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Reskilling, Upskilling and now Outskilling: Do you know the difference?

by Catherine Cole

by Catherine Cole

CEO, MOTIF

A flexible and adaptable workforce has been one of the main business needs compounded by COVID. Not only are our teams adjusting to new virtual ways of working but company processes are being flexed to adjust to financial or supply chain pressures. Janice Wang, CEO of Alvanon, the global innovations company, and I tackled this in a recent New Realities webinar. What happens to skills and training during a time when all focus turns to business survival? Can we as companies afford to put these all on hold and then expect to hit the ground running when things return to some semblance of routine – new or not? The resounding answer is no. It will be the companies that invest in their people now that will be in a better position to resume when business survival is no longer the urgent matter at hand.

A new workforce reality

McKinsey came out with a report in early May saying that now is the time for companies to double down on upskilling and reskilling because “Developing this muscle will also strengthen companies for future disruptions”. Companies should be distinguishing between what essential and non-essential skills are and focus on what will be needed post-pandemic. Another key area of focus should be on looking at adjacent skills that will be needed and invest in those in order to give your workforce flexibility. In a recent conversation that I had with a global fashion brand, their executive leadership said their company will emerge from this much leaner with employees that have a broader skill base. We were already talking about workforce disruptions before the pandemic but what is different now is that we will likely emerge into a new workforce reality that will still include demand for digital capabilities but now also new skills for the “distance economy”.

Defining reskilling and upskilling

So now let’s get to semantics. Although upskilling and reskilling are often used as interchangeable terms, they actually do have very distinct meanings. While both point to the acquisition of new skills, the intention that drives this acquisition is what differentiates them.

Reskilling

Reskilling is learning new skills so that once you do that, you are able to do a different job or transition to an altogether different field. Your talent is being put to use elsewhere. It is often used from a collective point of view. As industries face painful market shockwaves or technological upheavals that result in factory closures or wholesale layoffs, governments and local communities are faced with launching major reskilling efforts to keep people employable. Janice Wang tells the story about the Alvanon factory workers not yet at retirement age, realizing their physical manufacturing production skills were rapidly becoming obsolete so proactively lobbied to transfer these skills to a 3D software environment by learning Rhino.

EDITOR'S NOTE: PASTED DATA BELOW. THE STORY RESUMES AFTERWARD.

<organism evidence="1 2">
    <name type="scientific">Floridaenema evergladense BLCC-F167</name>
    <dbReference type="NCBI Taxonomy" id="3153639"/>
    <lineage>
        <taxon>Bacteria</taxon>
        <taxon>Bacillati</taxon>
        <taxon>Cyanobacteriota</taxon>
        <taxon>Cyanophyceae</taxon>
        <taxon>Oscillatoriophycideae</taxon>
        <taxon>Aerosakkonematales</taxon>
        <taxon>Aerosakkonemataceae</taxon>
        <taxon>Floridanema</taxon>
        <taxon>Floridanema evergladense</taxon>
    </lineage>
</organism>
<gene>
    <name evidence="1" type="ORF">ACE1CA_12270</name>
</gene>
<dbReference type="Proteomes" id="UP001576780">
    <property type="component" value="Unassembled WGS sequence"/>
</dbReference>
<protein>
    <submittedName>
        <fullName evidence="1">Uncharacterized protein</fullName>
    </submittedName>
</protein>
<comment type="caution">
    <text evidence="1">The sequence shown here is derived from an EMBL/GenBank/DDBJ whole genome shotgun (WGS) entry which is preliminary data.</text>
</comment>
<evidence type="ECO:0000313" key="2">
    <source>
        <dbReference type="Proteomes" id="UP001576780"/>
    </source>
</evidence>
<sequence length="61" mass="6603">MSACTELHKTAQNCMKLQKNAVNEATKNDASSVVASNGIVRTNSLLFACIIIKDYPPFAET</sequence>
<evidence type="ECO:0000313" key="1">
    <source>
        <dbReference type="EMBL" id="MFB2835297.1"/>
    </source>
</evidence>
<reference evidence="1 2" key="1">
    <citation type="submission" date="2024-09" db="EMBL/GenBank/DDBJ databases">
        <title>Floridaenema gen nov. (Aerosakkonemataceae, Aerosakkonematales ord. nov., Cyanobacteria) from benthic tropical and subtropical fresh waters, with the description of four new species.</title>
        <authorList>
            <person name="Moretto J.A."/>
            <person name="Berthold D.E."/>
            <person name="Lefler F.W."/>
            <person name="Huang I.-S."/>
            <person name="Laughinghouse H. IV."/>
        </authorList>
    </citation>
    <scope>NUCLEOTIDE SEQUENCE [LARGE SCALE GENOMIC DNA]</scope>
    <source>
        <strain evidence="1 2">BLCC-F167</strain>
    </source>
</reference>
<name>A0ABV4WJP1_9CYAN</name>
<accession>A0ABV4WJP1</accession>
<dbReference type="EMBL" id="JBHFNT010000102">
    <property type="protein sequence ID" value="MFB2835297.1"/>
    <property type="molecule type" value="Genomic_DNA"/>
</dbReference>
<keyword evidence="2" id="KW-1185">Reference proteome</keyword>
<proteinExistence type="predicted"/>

Upskilling

Upskilling is refining the skills you already have or adding new ones to keep relevant in doing the same job or to do it better. Think of it as layering on to a base of skills that is in place. Education and training around sustainability in fashion is a great example. Transforming how we produce, move and sell goods requires new processes and mindsets at each step of the supply chain. So it is about learning how to do things better. 

Outskilling

And what about outskilling? In the New Realities webinar, Janice Wang talked about the need to consider how you say goodbye to an employee, that as companies and leaders, we have an “opportunity to do this well”. The Chief Learning Officer report says that present and future employee relationships are a leading determinant of employee success. Amazon is a great example of this, back in 2012 they launched their internal training campaign where they pay for 95% of all online and inhouse training programs that employees take advantage of – on any subject. All this to say that investing in an employees future success, even beyond the company, despite this feeling counterintuitive, is actually good sustainable business sense.

The skills journey

While skills should always be a preoccupation, this extraordinary period calls of each of us, as professionals and employers, to more urgently question  where we stand in terms of skills and where we need to go next. However, it’s not just about the destination, it’s about the journey too: how will we bridge the gap? Through upskilling or reskilling or a combination of both? Using the right terminology definitely helps shape a learning and training strategy and helps define the steps to future-proof our careers and businesses. Now is as good a time as any to assess the skill sets of your teams and be future-orientated, looking at potential new disruption or new business opportunities and identify the new skills that can support your people and company through change. And it shouldn’t be a one off effort, but an opportunity to implement processes or mechanisms to continuously do so. 

Then we also need to put our money where our mouth is. Are we truly investing enough in our individual and collective skills capital? Our soon to be released 2020 State of Skills Report in the Apparel Industry will give us an idea of whether we’ve made significant progress on that. Stay tuned…   

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